Prevention vs Cure
"We have a window of only 10 to 15 years to take the steps we need to avoid crossing catastrophic tipping points"
-Tony Blair, Prime Minister, UK (October, 2006)
Michael A. Cremo and Mukunda Dasa Goswami, in their classic book ‘Divine Nature’, explain the paradox of environment preservation: “A group of parents, concerned about the health of their children, will hold a demonstration to remove a toxic-waste dump in the neighborhood. Some say this local, grass-roots approach is the most effective kind of environmental action. In 1991, Hare Krishna members in Poland led a successful grass-roots movement to halt the opening of an environmentally harmful dolomite quarry. But for every grass-roots group that succeeds, dozens fail to overcome the forces arrayed against them. And even if there’s success in some particular effort, it has little impact overall. If protesters stop a toxic-waste dump from being set up in one place, it will be set up in another. And the factories that produce the toxic waste will be kept in business by the protesters themselves, who buy what the factories turn out. Furthermore, intense commitment to limited goals and political attempts to achieve them may blind us to the need for the overall spiritual transformation of society.”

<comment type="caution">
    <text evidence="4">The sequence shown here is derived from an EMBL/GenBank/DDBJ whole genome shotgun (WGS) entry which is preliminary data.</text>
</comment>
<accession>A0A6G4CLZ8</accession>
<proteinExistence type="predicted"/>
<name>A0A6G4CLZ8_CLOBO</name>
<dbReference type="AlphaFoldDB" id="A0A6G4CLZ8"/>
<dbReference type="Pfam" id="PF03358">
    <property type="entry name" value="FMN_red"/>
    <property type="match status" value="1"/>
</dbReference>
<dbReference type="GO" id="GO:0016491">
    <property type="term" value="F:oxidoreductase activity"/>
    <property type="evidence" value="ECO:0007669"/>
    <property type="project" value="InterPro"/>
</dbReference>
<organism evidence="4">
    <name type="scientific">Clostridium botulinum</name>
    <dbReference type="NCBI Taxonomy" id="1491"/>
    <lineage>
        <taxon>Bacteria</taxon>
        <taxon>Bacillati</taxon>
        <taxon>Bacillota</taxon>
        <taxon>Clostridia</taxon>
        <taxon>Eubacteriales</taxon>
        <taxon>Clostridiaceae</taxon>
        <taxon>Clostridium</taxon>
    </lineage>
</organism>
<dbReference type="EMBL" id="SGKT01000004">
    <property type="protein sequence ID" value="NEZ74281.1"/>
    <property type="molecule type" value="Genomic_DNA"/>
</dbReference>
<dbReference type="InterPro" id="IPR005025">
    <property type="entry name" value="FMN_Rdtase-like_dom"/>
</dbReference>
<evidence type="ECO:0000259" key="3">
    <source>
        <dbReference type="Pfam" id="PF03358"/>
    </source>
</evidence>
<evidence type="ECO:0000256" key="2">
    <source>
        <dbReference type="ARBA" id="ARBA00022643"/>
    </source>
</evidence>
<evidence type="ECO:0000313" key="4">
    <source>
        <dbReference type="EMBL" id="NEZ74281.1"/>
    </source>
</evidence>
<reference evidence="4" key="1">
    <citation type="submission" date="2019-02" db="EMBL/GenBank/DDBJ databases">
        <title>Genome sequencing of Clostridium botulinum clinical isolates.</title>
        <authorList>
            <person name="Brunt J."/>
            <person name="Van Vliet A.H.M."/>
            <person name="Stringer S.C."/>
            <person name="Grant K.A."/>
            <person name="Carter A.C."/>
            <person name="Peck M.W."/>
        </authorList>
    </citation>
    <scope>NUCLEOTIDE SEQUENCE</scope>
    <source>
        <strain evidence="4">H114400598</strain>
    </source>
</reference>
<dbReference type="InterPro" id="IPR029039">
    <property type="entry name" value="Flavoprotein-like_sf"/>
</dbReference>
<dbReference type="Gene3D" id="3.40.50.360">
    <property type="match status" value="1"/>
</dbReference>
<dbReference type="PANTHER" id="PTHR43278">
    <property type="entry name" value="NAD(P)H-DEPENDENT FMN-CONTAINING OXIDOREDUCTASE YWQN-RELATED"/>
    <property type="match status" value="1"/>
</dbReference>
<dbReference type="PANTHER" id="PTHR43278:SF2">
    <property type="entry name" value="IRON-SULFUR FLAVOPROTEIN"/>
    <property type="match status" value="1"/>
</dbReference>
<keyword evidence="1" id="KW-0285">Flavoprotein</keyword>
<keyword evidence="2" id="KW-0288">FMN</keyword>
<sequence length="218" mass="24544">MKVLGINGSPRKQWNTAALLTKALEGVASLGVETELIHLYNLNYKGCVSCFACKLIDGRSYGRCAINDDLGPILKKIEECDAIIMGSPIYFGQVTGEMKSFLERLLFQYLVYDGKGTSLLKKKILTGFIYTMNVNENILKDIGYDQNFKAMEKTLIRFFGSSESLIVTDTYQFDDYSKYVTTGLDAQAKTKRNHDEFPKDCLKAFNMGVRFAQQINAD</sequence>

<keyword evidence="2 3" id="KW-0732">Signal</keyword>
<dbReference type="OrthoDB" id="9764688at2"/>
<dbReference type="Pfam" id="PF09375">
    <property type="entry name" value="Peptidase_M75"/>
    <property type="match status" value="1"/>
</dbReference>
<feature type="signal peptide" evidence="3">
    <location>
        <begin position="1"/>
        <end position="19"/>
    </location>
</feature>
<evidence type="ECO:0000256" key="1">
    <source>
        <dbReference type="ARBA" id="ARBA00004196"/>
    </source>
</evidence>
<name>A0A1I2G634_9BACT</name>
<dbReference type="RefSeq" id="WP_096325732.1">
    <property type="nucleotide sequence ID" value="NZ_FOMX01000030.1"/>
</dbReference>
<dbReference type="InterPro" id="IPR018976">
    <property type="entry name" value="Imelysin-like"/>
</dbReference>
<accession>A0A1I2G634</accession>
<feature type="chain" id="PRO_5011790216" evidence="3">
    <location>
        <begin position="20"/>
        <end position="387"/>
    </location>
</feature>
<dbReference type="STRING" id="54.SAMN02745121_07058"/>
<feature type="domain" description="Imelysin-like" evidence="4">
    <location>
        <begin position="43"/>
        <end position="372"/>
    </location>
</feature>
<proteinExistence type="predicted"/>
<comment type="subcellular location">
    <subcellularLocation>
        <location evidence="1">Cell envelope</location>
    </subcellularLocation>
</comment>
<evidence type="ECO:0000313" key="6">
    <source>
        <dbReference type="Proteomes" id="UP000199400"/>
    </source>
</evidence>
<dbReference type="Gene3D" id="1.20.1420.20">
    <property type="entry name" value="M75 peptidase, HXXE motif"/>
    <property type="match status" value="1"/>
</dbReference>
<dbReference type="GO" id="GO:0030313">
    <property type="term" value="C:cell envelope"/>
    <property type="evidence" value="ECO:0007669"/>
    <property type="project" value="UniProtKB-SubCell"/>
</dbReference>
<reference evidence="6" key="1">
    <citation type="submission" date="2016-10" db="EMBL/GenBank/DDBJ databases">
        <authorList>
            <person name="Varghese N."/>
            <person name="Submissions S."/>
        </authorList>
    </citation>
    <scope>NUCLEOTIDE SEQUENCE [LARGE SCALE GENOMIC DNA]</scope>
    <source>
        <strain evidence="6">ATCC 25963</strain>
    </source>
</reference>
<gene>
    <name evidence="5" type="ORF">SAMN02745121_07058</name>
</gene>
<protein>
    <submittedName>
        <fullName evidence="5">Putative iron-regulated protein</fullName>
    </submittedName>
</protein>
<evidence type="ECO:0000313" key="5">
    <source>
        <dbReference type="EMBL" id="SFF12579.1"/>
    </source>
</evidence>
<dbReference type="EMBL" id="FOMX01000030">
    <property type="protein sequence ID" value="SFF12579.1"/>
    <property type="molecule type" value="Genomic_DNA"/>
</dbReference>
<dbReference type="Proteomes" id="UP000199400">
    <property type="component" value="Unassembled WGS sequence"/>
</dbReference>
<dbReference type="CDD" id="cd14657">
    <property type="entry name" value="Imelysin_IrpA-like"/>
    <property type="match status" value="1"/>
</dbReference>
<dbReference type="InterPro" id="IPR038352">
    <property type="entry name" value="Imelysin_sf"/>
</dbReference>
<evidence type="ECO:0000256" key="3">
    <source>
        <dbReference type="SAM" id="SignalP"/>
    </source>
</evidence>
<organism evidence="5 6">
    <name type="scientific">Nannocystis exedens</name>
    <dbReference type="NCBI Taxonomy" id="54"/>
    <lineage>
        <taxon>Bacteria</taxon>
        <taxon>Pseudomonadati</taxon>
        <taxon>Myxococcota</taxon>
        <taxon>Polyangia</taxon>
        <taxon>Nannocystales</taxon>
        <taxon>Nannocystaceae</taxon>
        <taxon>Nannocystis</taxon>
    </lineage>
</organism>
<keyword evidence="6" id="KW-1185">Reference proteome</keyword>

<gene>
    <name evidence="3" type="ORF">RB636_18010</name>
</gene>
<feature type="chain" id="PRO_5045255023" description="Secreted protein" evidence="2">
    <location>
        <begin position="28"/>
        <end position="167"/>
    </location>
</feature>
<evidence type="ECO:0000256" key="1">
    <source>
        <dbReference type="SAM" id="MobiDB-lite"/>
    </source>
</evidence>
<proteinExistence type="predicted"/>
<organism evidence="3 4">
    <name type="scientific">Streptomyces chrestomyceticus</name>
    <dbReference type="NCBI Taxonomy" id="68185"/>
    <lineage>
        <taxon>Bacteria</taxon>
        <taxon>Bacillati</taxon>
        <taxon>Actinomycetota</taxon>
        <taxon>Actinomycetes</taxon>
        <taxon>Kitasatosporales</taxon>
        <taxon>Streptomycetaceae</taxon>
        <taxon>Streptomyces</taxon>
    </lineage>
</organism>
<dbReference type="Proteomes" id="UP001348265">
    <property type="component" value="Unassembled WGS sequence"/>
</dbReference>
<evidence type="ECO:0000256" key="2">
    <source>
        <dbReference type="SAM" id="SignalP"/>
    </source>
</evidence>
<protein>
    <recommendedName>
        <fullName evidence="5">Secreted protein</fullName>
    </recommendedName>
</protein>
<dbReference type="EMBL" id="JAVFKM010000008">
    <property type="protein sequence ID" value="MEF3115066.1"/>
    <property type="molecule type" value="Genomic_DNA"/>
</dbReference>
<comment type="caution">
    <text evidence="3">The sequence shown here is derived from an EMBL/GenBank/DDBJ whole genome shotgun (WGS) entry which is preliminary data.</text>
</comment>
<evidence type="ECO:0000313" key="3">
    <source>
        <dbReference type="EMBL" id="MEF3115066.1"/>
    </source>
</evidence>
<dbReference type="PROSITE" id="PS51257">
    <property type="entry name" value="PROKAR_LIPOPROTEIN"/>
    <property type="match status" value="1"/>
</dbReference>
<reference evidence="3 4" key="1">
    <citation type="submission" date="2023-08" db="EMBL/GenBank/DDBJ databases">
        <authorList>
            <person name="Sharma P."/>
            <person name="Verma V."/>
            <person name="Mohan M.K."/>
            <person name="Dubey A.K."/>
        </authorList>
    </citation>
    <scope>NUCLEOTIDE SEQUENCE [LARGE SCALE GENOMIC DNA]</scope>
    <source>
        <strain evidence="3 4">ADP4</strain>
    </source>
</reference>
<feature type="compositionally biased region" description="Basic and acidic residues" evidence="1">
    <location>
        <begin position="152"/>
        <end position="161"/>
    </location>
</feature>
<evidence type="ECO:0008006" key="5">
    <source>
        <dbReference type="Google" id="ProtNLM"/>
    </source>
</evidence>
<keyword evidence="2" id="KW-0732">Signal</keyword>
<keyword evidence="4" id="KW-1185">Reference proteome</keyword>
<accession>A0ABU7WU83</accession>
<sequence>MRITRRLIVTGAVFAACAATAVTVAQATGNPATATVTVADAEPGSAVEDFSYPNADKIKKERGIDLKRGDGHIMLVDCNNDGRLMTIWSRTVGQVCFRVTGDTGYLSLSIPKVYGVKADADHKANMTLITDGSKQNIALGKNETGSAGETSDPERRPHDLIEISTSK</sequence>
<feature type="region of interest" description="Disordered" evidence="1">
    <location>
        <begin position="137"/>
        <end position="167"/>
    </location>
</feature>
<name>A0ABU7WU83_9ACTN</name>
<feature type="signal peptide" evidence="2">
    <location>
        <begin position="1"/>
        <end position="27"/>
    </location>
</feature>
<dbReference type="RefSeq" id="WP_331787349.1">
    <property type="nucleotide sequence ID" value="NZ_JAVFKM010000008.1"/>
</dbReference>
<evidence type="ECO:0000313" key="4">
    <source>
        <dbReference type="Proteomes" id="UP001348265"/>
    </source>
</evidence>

They continue, “The bigger environmental action organizations, seeking more influence, stage national and even global events, such as Earth Day. They also lobby local, state, and national governments to adopt policies and regulations meant to help solve environmental problems. Many people question the ultimate usefulness of this approach, which has been called “reform environmentalism.” It may do some limited good in controlling and reducing pollution, but it leaves intact the whole polluting apparatus of the worldwide industrial society. Also, gains achieved through lobbying and political action can be reversed by the lobbying and political action of others, especially action appealing to economic self-interest. A better approach is to strive for the overall spiritualization of society. With a deep, spiritual change of heart, a permanent change of goals and values, environmental reform would take place as a by-product, almost automatically.”